Tax Loss Harvesting
This has been a tough year for many investors, but investments in negative territory may still do some good. You may be able to lower your tax bill by ‘harvesting’ losses. Tax-loss harvesting allows you to sell investments that are at a loss and replace them with reasonably similar investments. The loss may be able to offset other gains or offset up to $3,000 worth of ordinary income on your tax return.
Of course, tax loss harvesting only applies to taxable accounts, not retirement accounts such as IRA’s and 401k’s. Retirement accounts have the benefit of deferring any gains, but this also means that losses in retirement accounts cannot be deducted on the current year tax return.
Tax-loss harvesting can be hard for some investors because they have a tough time selling investments at a loss, thinking rightly that to sell at the bottom is a bad investment decision. I agree that it is dangerous to let taxes dictate your investment strategy. However, selling investments that have lost value and then immediately replacing them with similar positions, can not only make good investment sense, it can result in a lower tax bill now and in the future.
I say ‘similar’ investment because tax rules disallow a loss if investors buy the same security within 30 days before or after the sale. The IRS treats the sale as if it had never happened and the loss may not be deducted on the tax return. This is called a ‘wash sale’ because the buy and sell transactions wash each other out. The rules also disallow the sale if the investor buys the same security in another account. For example, purchasing Apple stock in your IRA to replace the Apple stock you sold in your brokerage account would be treated as a wash sale. Of course, you can avoid these rules by either waiting for 30 days or by changing the investment. The key is to find investments that are different enough to avoid the wash sale rules, but similar enough to keep your investment strategy intact.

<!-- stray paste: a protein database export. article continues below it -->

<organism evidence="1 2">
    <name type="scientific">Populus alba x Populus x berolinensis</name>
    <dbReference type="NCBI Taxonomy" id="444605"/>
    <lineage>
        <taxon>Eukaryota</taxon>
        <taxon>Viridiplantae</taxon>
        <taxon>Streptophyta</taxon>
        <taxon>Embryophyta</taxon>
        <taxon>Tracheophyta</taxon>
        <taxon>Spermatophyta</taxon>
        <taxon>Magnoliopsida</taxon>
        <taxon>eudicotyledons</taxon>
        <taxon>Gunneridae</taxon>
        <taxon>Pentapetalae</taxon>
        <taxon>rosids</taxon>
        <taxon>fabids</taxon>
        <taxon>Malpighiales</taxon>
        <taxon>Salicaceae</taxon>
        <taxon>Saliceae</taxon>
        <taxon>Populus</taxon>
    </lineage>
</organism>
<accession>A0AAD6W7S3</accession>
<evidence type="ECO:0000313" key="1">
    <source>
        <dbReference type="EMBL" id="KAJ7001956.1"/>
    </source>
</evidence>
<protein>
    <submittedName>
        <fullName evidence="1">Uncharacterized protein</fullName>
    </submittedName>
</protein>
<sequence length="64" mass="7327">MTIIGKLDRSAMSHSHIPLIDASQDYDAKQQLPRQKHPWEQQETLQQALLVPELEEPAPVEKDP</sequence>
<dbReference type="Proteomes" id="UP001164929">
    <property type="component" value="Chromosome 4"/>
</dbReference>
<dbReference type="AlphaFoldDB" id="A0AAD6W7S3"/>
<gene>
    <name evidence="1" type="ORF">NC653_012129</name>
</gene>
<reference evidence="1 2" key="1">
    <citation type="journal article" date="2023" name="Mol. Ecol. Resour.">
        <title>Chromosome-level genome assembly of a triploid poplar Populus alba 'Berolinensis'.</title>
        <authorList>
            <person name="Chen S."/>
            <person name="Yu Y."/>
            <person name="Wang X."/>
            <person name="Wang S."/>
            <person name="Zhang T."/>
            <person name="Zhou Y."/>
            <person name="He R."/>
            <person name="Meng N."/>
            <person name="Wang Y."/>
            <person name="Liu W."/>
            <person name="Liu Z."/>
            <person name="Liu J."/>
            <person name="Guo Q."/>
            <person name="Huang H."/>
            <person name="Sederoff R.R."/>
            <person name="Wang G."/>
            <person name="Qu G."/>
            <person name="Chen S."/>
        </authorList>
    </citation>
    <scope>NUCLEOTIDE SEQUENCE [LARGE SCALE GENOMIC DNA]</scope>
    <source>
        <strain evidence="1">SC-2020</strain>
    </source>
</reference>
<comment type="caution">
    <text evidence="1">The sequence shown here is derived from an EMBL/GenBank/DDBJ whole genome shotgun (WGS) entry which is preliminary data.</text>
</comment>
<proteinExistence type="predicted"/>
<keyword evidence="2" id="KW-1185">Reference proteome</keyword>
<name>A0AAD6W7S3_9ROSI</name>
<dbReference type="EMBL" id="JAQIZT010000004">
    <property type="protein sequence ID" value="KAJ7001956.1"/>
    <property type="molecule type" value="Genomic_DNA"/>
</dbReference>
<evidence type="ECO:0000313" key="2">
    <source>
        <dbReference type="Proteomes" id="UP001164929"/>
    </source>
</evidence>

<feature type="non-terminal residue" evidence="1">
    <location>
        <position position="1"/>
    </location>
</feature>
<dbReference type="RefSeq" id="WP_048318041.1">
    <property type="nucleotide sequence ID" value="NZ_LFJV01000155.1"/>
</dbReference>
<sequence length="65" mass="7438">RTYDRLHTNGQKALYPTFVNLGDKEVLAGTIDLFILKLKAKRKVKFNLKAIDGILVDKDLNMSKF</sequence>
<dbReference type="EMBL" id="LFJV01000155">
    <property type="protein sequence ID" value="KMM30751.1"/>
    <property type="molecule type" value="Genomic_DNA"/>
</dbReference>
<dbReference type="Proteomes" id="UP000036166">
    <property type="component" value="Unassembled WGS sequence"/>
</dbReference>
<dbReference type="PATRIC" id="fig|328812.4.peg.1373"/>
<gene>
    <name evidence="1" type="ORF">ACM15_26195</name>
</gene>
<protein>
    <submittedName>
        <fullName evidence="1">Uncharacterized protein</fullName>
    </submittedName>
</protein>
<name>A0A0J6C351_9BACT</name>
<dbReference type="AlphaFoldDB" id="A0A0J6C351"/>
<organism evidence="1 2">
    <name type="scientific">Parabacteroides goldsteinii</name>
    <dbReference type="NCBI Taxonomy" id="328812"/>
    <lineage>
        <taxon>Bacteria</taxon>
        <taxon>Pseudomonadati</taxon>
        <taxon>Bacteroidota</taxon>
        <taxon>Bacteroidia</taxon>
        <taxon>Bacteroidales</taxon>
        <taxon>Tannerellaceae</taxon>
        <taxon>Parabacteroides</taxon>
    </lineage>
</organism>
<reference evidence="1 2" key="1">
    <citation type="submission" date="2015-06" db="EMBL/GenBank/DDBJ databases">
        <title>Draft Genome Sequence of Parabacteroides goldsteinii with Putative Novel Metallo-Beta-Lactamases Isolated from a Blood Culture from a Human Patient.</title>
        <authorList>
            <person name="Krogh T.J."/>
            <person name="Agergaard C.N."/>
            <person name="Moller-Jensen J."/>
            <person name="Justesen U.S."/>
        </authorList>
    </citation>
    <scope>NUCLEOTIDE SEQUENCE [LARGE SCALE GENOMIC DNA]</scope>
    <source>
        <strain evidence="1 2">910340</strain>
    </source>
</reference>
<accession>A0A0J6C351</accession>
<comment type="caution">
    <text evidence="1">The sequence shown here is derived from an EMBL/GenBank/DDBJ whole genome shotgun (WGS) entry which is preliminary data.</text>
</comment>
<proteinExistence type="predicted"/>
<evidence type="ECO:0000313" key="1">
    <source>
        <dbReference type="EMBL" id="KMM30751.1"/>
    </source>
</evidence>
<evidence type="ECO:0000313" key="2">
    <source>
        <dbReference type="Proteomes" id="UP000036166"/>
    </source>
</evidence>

Once a position is sold, the loss is realized for tax purposes, but the entire loss may or may not be deductible in the current year. Losses on investments are treated as ‘capital losses’ and offset gains on other investments, known as ‘capital gains’. If your capital losses exceed your capital gains in any given year, then the capital losses can offset up to $3,000 of ordinary income. If there are still unused losses, then these can be carried forward to future tax years to offset future gains or to offset up to $3,000 of ordinary income each year. These unused losses can be carried forward indefinitely to lower your tax bill in future years.
The bottom-line is that tax loss harvesting can be a great way to create a current year tax deduction or carry forward tax shield. As long as the replacement investments are chosen wisely, there is little downside to realizing the losses whenever possible. We will be looking for opportunities to harvest losses for our clients in the coming weeks as we approach year end.